.- This Christmas it is particularly important to support refugees and migrants, Pope Francis said Friday, ahead of the Vatican Christmas Concert fundraiser in support of young refugee education.
“Christmas is always new because it invites us to be reborn in faith, to open ourselves to hope, to rekindle charity,” Pope Francis said in the Clementine Hall of the Vatican’s Apostolic Palace Dec. 14.
“This year, in particular, calls us to reflect on the situation of many men, women and children of our time – migrants, displaced persons, and refugees – marching to escape wars, miseries caused by social injustice and climate change,” the pope continued.
Pope Francis stressed his particular concern for the “little ones” among migrants, who face dangerous situations and “long marches on foot” when they should be “sitting among the school desks, like their peers.”
“They too need training to be able to work tomorrow and participate as citizens, aware of the common good,” he commented.
The Holy Father expressed gratitude for the work of two papal charities that support young refugees in Iraq and Uganda. “Missioni Don Bosco” in Uganda and “Scholas Occurrentes” in Iraq will both receive proceeds from the Vatican Christmas Concert taking place in Vatican City’s Paul VI Hall Dec.14.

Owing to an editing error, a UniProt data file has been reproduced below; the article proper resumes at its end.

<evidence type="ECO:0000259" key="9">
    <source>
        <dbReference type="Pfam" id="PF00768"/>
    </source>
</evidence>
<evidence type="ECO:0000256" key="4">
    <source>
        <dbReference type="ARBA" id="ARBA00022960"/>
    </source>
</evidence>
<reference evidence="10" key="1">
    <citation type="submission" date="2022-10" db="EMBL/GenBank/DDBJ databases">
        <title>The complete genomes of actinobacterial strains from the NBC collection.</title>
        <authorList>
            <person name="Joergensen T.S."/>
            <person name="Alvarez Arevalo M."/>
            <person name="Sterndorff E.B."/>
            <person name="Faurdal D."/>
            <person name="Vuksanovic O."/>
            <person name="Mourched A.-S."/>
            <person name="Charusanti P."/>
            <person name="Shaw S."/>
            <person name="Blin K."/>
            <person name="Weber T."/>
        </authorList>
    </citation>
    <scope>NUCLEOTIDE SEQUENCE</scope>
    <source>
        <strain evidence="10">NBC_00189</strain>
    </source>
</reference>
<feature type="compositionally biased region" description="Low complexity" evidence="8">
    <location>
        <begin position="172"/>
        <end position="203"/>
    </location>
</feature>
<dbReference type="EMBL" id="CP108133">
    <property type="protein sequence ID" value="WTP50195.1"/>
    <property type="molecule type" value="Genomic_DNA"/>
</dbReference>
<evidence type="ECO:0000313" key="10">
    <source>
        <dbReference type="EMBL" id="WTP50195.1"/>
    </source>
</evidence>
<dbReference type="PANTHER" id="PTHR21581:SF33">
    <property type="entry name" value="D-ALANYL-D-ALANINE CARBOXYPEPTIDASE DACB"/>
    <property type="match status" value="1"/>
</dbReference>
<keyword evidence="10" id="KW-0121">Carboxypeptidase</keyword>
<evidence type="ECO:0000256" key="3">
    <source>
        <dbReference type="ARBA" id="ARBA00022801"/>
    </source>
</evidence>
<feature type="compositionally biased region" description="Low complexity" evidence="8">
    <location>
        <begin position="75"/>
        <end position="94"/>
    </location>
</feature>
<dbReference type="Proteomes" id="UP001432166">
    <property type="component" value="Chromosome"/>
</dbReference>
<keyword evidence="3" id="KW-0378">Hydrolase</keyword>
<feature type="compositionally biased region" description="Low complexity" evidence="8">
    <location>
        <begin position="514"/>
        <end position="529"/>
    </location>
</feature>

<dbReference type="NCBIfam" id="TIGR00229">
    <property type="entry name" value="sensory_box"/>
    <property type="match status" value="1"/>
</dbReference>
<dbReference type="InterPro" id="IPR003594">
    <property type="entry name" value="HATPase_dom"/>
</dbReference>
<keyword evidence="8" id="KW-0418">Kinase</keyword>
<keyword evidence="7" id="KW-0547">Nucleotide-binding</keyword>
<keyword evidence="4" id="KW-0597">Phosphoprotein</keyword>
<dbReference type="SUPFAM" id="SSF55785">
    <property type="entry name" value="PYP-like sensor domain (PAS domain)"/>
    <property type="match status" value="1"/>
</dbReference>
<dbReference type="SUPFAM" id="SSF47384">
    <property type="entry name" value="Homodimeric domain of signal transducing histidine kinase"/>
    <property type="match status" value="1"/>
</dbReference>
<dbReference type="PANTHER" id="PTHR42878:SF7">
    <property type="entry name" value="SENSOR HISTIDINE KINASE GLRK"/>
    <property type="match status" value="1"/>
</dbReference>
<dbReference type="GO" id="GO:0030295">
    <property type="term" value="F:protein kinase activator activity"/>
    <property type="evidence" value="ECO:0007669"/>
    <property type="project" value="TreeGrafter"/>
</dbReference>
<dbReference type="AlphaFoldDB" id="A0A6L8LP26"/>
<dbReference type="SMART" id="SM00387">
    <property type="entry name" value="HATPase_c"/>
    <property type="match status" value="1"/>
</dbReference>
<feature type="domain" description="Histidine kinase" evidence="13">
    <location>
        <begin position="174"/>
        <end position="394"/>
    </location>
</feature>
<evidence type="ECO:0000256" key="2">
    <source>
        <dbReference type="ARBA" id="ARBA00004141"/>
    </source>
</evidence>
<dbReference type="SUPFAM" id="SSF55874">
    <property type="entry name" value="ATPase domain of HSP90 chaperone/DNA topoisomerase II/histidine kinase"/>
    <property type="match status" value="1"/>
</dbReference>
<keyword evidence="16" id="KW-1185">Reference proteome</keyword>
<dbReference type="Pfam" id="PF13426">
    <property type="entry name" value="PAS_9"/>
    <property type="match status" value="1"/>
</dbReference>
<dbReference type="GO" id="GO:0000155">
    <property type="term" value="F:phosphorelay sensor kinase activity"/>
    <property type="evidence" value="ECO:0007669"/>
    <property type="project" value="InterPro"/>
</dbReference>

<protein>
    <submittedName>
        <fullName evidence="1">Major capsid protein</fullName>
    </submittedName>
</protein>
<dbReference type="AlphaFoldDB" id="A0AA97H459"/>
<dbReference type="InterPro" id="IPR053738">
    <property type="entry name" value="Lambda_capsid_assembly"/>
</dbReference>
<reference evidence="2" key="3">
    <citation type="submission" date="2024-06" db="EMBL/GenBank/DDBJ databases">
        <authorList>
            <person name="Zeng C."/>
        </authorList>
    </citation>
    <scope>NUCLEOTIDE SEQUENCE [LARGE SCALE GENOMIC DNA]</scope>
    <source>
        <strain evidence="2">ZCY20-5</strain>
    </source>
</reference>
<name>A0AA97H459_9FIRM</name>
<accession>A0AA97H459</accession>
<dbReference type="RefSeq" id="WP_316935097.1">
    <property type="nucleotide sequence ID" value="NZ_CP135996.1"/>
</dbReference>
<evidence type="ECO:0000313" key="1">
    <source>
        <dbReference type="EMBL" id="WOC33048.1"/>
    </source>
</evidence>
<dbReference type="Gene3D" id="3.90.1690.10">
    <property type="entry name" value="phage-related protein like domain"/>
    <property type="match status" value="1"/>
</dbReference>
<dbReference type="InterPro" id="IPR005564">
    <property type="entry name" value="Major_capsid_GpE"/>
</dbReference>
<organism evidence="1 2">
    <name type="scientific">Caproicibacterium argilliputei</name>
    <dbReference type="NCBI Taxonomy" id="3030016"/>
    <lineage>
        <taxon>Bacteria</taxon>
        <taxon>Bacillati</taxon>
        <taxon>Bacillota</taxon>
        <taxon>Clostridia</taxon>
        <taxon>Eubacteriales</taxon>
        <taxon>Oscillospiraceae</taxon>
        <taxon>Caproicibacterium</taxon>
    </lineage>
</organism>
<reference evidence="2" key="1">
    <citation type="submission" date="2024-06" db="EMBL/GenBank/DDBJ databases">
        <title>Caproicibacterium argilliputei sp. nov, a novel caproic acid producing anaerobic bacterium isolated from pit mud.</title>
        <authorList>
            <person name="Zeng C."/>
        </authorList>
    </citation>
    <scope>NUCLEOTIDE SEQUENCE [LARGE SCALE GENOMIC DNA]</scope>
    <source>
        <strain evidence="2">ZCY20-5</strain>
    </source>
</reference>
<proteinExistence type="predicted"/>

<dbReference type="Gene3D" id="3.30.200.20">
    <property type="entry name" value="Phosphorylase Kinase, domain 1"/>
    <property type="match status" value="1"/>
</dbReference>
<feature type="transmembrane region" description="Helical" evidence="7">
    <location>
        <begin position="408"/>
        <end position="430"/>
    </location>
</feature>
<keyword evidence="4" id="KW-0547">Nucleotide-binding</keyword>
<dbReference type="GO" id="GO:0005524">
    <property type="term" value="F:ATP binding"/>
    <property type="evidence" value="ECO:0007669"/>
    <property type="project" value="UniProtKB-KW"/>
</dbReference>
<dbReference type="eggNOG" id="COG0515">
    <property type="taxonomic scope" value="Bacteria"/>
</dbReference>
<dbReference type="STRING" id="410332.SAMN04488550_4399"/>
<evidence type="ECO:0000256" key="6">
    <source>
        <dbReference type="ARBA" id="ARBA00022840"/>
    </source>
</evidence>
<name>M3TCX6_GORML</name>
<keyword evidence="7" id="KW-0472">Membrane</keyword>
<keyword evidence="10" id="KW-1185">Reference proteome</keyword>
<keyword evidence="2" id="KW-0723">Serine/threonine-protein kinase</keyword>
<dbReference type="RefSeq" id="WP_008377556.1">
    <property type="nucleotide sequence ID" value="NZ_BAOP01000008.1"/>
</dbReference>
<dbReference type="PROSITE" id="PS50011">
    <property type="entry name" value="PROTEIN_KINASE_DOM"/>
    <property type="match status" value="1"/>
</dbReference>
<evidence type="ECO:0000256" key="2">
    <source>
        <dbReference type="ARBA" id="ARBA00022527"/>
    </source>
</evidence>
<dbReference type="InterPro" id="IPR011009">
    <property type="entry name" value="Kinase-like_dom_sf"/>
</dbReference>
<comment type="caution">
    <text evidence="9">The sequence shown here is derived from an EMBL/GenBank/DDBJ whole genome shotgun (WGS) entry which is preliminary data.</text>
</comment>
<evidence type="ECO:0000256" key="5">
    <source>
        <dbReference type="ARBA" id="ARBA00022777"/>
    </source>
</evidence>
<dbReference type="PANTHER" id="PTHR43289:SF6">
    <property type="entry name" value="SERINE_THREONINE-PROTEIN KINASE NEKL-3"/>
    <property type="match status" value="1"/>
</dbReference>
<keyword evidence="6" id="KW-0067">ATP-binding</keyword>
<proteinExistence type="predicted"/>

“Missioni Don Bosco” is an Italian Catholic charity supporting the education of disadvantaged youth in developing countries. Their Salesian missionaries in Uganda aid refugee families from South Sudan. One of their educational projects in the Palabek refugee camp provides vocational training to 1,500 students, who also receive one meal a day.
The Pontifical Foundation’s “Scholas Occurrentes” was founded by Bergoglio while he was Archbishop of Buenos Aires as an initiative to encourage social integration and the culture of encounter through technology, arts and sports.
On Friday, Pope Francis met with young Iraqi refugees supported by “Scholas Occurrentes,” and the artists performing in the Christmas concert, and shared his message on the importance of education and solidarity.
The pope drew a direct link between the Christmas story and the needs of child refugees today. “When the violent anger of Herod struck the territory of Bethlehem, the Holy Family of Nazareth experienced the anguish of persecution, and guided by God, took refuge in Egypt,” he said.
“The little Jesus reminds us that half of the refugees of today, in the world, are children, innocent victims of human injustices,” he continued.